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30 March 2004
5/2004
Commemorative Issue

Renewable Energy

Australia
This special issue of four stamps illustrates the diversity of renewable energy production in Australia today. Renewable energy is produced from sustainable sources such as the sun (solar), wind, water (hydro) and organic matter (biomass). Sustainable sources are those that are essentially inexhaustible or that are replenished quickly through natural processes.

Each of the renewable production methods featured on the stamps has been used in some form in Australia for some time. Yet renewable energy generation accounts for just nine per cent of our total power generation. More than 80 per cent of our energy comes from coal.

Energy production using sustainable sources generally is safer and cleaner than production using fossil fuels, such as coal, oil and natural gas. For example coal-fired power plants release large amounts of carbon dioxide into the atmosphere and contribute to greenhouse gas emissions.

The Federal Government

Solar  

Solar

:

Solar energy makes direct use of the sun

Wind  

Wind

:

Wind energy is one of the fastest growing technologies in the world. Global wind power capacity has quadrupled over the past five years.

Windmills have been used in Australia for nearly a century. The new way of harnessing wind energy is using

Hydro  

Hydro

:

Hydro power harnesses the energy produced by moving (often falling) water. The moving water turns the blades of a turbine and that mechanical energy is converted to electricity. Unlike solar or wind energy, which depend on daylight or minimum wind speeds respectively, hydro schemes can produce power continuously, or water can be stored in dams and released when required to produce energy on demand.

About eight per cent of our electricity is already produced from hydro schemes. The Snowy Mountains Scheme is Australia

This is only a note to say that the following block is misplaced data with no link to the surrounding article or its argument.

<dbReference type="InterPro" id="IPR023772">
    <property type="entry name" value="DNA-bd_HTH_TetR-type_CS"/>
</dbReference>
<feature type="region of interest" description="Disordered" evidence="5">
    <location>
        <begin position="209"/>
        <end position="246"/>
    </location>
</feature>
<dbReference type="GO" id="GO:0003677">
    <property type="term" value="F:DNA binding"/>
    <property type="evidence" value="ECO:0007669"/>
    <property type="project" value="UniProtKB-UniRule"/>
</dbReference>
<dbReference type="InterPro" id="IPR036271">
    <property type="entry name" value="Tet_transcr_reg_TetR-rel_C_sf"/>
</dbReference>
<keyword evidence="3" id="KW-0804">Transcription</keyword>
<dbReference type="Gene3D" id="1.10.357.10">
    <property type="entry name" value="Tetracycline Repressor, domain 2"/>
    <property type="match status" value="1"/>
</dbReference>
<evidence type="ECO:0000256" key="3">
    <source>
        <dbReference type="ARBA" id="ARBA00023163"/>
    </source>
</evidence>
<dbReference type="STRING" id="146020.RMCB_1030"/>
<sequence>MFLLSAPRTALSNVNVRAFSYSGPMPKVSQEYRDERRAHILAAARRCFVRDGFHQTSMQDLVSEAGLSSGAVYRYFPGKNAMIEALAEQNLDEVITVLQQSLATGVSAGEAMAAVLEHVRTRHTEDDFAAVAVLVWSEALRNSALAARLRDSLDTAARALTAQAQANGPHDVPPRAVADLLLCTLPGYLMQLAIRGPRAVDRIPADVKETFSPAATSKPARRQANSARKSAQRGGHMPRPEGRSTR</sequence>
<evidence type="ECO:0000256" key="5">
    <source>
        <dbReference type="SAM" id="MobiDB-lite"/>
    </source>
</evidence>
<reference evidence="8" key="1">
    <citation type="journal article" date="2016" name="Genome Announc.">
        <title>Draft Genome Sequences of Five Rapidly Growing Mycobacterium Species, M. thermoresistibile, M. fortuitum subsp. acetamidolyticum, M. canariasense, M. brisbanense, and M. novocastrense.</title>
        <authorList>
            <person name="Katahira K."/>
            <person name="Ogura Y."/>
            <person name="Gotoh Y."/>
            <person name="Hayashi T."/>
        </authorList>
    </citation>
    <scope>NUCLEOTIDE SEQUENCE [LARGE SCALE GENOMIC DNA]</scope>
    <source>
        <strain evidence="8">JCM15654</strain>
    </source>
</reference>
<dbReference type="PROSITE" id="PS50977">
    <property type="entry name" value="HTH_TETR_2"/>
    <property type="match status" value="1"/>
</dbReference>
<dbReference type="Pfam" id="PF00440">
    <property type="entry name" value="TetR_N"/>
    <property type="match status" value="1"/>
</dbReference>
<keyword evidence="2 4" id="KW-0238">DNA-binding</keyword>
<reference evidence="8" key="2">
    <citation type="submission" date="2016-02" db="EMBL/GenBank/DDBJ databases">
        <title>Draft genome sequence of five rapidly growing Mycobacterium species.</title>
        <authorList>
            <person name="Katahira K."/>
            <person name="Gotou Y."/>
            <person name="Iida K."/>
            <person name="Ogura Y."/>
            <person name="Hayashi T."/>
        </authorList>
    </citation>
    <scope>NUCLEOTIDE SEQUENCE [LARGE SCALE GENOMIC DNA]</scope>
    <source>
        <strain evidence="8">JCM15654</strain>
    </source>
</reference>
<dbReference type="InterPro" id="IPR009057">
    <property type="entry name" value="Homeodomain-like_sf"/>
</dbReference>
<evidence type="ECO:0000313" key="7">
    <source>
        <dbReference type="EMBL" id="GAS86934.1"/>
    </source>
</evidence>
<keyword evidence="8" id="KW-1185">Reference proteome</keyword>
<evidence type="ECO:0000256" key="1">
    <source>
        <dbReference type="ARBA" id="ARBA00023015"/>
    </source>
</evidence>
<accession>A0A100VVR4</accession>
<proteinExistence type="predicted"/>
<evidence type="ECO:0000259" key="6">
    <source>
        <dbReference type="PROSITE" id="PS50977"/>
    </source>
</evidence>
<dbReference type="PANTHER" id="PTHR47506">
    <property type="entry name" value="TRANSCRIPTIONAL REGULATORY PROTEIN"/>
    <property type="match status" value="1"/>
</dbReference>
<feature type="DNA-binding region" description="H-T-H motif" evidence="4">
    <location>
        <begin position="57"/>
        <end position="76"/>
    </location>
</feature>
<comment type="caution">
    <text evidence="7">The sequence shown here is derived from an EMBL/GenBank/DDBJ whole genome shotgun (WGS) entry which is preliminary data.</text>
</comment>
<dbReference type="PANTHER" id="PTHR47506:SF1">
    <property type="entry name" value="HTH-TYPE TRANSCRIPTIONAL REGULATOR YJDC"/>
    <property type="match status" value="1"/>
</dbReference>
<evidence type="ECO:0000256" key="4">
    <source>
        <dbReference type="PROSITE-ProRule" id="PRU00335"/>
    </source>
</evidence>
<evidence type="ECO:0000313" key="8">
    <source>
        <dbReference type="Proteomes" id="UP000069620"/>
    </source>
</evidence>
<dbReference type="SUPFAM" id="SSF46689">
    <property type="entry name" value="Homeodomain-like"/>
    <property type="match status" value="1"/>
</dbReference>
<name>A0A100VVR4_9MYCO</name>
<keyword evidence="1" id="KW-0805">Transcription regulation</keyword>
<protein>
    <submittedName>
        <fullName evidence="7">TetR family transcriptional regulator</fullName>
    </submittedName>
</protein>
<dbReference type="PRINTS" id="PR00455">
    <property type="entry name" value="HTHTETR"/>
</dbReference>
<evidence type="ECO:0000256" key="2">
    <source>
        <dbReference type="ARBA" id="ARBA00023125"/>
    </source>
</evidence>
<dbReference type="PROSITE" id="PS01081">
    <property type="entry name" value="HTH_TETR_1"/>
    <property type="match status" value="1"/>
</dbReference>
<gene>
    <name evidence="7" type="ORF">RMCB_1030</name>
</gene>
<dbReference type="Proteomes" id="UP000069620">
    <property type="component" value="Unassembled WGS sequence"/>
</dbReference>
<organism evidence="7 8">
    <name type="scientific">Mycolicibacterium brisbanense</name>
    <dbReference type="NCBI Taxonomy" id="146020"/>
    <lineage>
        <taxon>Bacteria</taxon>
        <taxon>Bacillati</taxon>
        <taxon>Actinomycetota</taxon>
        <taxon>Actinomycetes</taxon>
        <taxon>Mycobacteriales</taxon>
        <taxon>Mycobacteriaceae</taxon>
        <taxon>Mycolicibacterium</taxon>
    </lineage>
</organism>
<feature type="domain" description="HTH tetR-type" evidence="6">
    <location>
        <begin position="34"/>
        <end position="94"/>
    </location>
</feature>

Biomass  

Biomass

:

Biomass is organic matter that can be used to produce electricity and supply heat and fuel. Biomass comes in different forms such as bagasse (the waste plant fibre left after the juice is removed from sugarcane); greenwaste (the tree clippings from gardens, parks or plantations); food processing waste (such as nut shells and grain husks, fruit and vegetable peel and other waste from canneries); and vegetable oils.

Although carbon dioxide is released when biomass is burned, the continued growth of biomass takes an equivalent amount of carbon dioxide from the atmosphere. So unlike burning coal, using biomass to produce energy does not add to overall carbon dioxide levels in the atmosphere. Biomass also has negligible levels of pollutants.

Another advantage of using biomass for energy production, is that it often recycles the waste products from other processes, such as sawmilling or food processing.

For example bagasse is used to fire boilers in sugar mills. The high-pressure steam produced by the boilers is used to turn turbine blades. The mechanical energy of the turning blades can be converted to electricity.

Much of the steam and electricity from bagasse is used directly by the mill in the sugar making process. The excess electricity is sold on the state

Technical Information

Issue date....................... 30 March 2004
Denominations................ Four x 50c
Designer ........................ Sean Pethick, Spark Studio
Stamp size...................... 37.5 x 26 mm
Perforations.................... 13.86 x 14.6
Printer (all) ..................... SNP Sprint
Paper (gummed) ............. Tullis Russell
Paper (self-adhesive)....... B90
Printing process .............. Lithography
Sheet layout.................... Modules of 50 in two panes of 25
National postmark ........... Green Valley NSW 2190
copyright notice: This material has been reproduced with permission of the Australian Postal Corporation. The original work is held in the National Philatelic Collection.
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